If you're going to ask about £3,000 for a 42-inch TV these days, you'd better have a pretty compelling argument for why parting with such a vast sum of money makes sense. Just as well, then, that Philips' £2,800 42PF9831D justifies its cost by being pretty much a showcase for all of Philips' very latest TV innovations.
In fact, since there seem to be few if any other companies out there currently innovating as much as Philips, the 42PF9831D could even go so far as to argue that it's actually the most cutting-edge LCD TV currently available. Which suddenly makes that £2,800 price ticket seem a whole lot easier to swallow, doesn't it?
The 42PF9831D sets about making its price seem like good value as soon as you get it out of its box. For as well as being exceptionally well constructed, the 42PF9831D is almost deliriously easy on the eye.
Three elements combine to create the 42PF9831D's beauty: the gorgeous gloss-black screen surround, an utterly unique white 'canvas' back panel that stands many inches proud from each of the screen's sides, and the fact that its edges glow in the dark.
Clearly the last two points warrant further explanation. The canvas and the glowing bits are related, of course, and have to do with the TV's use of Ambilight Surround technology. We'll cover this more fully in the Features section of the review, but essentially the canvas wings have been incorporated so that the coloured light from the Ambilight's fluorescent bulbs has something to bounce off, even if you don't position the TV next to or on a light-coloured wall.
Moving around to the TV's back, we find a rear panel that's exceptionally well stocked with connections. The star of the show, undoubtedly, is a pair of HDMIs, providing twice the digital connectivity of most of today's TVs, meaning you can plug in a Sky HD box and an Xbox 360, for example. But outstanding support comes from a set of component video inputs, a PC jack, two RGB-capable Scarts, and a bunch of really unexpected multimedia jacks.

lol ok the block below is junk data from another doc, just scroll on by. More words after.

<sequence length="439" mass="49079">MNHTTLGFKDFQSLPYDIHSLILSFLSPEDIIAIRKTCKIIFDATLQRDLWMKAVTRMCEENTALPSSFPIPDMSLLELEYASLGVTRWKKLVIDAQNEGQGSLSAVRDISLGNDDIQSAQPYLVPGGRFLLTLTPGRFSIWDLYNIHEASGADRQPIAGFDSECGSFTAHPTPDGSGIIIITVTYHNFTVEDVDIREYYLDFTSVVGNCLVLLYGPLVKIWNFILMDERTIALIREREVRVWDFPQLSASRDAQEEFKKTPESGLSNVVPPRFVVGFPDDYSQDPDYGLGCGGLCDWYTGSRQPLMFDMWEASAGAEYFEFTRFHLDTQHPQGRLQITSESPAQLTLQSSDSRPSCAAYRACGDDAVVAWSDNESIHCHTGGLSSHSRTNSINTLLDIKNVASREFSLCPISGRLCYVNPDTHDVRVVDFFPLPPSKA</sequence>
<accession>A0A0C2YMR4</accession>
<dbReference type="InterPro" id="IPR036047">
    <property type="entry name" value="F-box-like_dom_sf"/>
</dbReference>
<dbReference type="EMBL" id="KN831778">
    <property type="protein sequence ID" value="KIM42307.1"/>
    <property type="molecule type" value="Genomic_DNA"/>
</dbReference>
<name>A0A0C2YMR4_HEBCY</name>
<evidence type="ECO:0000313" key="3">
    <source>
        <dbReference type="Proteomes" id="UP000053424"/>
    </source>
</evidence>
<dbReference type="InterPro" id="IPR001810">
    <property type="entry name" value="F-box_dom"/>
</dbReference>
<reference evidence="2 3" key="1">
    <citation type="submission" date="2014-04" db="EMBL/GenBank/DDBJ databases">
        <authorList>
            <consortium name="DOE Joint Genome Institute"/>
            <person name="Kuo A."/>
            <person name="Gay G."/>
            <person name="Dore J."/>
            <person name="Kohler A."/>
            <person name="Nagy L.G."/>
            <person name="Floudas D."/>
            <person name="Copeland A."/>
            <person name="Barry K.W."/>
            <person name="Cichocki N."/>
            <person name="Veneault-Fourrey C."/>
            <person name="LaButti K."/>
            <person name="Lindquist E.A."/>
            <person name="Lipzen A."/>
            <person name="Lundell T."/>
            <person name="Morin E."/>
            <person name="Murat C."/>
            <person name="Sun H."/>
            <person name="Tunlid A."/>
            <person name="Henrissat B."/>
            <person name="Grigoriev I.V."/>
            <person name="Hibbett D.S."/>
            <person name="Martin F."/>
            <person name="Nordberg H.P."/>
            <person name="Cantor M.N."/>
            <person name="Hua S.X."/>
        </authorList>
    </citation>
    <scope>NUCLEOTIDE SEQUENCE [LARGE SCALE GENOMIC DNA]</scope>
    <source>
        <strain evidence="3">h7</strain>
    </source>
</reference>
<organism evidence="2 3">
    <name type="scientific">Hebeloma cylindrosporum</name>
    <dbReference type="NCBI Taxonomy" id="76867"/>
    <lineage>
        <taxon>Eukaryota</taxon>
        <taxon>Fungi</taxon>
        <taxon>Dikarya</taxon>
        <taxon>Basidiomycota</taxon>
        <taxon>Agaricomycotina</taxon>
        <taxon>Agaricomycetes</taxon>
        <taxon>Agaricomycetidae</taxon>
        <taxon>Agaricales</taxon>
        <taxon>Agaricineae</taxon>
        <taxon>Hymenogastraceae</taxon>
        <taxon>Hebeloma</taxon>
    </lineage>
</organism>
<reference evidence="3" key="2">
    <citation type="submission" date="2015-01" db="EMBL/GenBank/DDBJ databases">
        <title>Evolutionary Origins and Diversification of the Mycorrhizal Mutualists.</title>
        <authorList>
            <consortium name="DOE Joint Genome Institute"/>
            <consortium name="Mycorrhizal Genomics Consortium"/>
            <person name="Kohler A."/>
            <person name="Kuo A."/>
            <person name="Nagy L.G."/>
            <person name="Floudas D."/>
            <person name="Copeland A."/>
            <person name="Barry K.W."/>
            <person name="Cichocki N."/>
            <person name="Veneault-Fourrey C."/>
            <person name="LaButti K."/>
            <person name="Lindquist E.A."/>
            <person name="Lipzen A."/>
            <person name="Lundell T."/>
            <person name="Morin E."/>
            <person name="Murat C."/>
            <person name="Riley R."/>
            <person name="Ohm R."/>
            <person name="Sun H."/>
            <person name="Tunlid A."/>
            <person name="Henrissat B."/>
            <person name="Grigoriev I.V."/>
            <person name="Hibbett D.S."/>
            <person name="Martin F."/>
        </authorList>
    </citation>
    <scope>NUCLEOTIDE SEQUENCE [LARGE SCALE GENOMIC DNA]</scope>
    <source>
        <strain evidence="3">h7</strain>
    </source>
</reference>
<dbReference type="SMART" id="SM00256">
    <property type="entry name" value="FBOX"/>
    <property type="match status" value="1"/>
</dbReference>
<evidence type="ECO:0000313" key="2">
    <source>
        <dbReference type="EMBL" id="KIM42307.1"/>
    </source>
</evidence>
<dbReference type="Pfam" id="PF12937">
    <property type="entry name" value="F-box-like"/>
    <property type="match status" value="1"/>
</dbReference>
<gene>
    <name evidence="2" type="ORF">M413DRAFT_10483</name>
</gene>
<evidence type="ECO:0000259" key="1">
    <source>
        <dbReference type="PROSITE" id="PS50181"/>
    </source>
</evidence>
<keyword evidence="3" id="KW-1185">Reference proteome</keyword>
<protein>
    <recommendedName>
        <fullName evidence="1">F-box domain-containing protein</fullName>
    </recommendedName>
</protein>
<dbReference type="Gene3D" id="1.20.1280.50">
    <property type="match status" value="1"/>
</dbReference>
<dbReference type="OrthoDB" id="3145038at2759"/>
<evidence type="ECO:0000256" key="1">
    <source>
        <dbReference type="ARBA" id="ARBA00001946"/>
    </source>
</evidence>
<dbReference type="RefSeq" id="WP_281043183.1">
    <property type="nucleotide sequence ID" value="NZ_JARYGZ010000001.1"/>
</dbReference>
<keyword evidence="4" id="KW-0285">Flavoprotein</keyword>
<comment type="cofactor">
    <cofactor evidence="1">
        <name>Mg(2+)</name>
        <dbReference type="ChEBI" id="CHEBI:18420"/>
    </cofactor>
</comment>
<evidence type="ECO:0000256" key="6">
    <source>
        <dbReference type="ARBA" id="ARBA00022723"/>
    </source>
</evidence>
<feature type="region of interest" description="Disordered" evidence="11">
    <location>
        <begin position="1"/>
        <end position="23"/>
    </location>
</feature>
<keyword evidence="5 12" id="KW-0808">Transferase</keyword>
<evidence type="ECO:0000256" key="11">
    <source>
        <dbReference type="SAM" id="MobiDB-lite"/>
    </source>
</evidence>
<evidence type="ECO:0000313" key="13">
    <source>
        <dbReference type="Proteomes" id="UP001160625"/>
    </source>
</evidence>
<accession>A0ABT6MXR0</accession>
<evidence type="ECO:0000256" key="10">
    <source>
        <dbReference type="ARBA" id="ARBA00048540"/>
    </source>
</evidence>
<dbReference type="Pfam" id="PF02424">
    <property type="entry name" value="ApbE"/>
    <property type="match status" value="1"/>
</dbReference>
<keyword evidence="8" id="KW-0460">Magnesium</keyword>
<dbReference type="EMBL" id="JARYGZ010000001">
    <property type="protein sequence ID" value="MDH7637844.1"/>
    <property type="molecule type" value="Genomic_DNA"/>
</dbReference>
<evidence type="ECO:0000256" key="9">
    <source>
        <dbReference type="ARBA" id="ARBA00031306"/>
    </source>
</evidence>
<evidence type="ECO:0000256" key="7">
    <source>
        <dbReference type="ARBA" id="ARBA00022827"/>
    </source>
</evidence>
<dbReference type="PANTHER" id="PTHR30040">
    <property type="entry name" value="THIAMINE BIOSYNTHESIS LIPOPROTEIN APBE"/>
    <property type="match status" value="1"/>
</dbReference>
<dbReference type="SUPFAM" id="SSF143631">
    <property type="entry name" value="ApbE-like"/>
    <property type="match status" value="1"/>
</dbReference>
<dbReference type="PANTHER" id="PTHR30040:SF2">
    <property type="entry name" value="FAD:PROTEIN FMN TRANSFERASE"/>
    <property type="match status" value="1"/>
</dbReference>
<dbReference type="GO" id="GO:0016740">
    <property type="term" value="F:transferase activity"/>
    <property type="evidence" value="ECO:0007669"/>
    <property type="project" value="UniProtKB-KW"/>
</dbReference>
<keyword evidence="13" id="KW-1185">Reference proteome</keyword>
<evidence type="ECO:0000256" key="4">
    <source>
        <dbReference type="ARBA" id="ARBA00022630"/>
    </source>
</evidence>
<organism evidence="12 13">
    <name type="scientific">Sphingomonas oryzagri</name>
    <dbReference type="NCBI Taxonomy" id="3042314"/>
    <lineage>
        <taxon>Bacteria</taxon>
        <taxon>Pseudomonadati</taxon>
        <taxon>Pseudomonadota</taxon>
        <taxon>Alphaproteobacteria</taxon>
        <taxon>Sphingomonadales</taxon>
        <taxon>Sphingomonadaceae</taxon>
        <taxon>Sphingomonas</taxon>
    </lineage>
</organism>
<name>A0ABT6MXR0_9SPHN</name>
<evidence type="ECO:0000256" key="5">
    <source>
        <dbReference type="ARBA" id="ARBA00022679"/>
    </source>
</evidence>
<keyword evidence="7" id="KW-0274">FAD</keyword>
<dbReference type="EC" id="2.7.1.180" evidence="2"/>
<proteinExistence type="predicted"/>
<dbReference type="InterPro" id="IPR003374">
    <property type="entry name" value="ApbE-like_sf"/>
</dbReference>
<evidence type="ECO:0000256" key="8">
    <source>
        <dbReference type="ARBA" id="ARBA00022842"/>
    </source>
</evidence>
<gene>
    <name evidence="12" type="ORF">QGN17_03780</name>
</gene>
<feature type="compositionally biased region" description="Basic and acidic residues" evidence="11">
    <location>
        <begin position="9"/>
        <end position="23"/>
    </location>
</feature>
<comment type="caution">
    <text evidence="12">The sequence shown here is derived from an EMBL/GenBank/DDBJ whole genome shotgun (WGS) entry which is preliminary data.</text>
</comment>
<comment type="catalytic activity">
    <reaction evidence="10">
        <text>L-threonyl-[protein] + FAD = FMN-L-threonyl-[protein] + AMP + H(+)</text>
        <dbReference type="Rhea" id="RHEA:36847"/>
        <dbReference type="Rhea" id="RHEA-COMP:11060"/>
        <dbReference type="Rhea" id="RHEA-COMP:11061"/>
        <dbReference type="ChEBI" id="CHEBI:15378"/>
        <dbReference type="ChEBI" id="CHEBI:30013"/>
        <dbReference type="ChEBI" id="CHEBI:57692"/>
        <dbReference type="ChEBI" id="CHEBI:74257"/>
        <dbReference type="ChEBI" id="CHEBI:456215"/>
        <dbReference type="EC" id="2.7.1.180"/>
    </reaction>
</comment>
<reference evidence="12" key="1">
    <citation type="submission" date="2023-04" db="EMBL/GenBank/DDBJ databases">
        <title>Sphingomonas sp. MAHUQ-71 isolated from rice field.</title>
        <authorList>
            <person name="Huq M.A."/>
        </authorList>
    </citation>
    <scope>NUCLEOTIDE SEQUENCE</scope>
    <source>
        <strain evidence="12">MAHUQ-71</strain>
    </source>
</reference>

These include, for instance, an Ethernet port so you can hook up and play files from your PC. Then there's a multimedia card slot for playing back JPEGs and MP3s directly from any of seven different types of storage card. And finally there are two USB ports for hooking up such things as a USB storage key for direct playback of MP3, JPEG, MP3 Pro, LPCM, MPEG-1, MPEG-2, MPEG-4, DivX and XviD files.
We could probably write more on the 42PF9831D's features alone than we'd normally write in an entire review. But we'll try and keep things as brief as possible, we promise.
The single most important feature of the 42PF9831D is its use of new ClearLCD technology. This effectively comprises two main components: Overdrive Control and a Dimmable Scanning Backlight. ODC's job is to ramp up the voltage applied to the LCD panel to speed up the liquid crystals' reaction time -- resulting, it's claimed, in a lightning-fast LCD response time of just 6ms.
The new backlight system, meanwhile, attempts to mimic the scanning effect of CRT TVs via new hot cathode fluorescent lamps that enable the TV to vary the amount of light in each pixel and the duration of time each pixel is lit -- two things not possible with standard LCD backlight systems, but which should make moving objects look cleaner and sharper. Also, since the new backlights in the 42PF9831D can have their output reduced by 30 per cent more than standard backlights, we should hopefully see noticeably deeper, more natural black levels (see Performance for more on this).